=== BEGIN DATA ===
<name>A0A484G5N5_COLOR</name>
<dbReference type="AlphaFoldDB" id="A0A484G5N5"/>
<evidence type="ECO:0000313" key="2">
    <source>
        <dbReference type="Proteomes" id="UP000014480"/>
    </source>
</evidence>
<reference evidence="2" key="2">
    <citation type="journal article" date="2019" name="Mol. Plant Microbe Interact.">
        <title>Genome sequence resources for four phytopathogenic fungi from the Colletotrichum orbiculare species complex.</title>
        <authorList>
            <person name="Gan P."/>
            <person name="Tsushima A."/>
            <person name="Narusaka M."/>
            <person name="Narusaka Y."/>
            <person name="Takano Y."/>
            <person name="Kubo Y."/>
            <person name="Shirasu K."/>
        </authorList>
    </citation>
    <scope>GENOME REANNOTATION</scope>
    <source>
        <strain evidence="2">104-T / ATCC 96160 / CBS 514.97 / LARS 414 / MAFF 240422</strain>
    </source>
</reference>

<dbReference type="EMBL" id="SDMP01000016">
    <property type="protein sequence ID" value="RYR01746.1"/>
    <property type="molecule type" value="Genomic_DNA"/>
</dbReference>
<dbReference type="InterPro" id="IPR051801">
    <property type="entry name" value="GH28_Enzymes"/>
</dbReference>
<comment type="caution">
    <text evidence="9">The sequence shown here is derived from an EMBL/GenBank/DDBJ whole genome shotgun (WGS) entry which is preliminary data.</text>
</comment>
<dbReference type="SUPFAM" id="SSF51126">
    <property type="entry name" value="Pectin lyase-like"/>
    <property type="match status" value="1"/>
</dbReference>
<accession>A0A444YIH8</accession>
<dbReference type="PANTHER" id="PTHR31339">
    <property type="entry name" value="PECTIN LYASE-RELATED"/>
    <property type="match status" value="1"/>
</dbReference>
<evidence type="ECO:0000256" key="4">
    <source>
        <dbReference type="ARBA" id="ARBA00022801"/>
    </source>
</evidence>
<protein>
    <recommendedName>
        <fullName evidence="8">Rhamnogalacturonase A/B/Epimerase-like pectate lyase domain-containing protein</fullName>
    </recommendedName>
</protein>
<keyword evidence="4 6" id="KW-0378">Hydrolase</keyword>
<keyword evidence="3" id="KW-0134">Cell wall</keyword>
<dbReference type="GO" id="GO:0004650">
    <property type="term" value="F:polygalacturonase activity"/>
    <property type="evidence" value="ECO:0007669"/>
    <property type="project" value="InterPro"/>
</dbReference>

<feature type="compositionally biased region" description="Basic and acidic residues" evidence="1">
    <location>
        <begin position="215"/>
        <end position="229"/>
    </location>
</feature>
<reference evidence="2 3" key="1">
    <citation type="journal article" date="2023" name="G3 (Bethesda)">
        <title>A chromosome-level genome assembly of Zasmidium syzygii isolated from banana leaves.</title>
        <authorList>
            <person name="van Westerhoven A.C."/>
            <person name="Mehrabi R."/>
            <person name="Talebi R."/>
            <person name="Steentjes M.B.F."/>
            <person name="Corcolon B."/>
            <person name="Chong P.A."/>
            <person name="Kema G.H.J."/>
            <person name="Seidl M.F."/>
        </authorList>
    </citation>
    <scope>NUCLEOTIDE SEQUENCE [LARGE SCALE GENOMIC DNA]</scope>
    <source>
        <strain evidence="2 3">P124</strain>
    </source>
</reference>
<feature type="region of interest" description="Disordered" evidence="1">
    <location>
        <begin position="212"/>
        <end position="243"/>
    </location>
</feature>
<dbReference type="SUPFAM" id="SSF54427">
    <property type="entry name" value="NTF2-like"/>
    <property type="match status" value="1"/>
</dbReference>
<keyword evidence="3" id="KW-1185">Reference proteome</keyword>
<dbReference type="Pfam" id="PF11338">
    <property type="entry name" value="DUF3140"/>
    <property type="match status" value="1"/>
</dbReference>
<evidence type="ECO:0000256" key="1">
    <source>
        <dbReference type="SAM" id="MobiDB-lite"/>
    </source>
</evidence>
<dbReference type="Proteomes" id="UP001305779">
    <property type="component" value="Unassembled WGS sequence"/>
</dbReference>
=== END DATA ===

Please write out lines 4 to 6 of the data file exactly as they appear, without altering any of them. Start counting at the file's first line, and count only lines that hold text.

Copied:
    <source>
        <dbReference type="Proteomes" id="UP000014480"/>
    </source>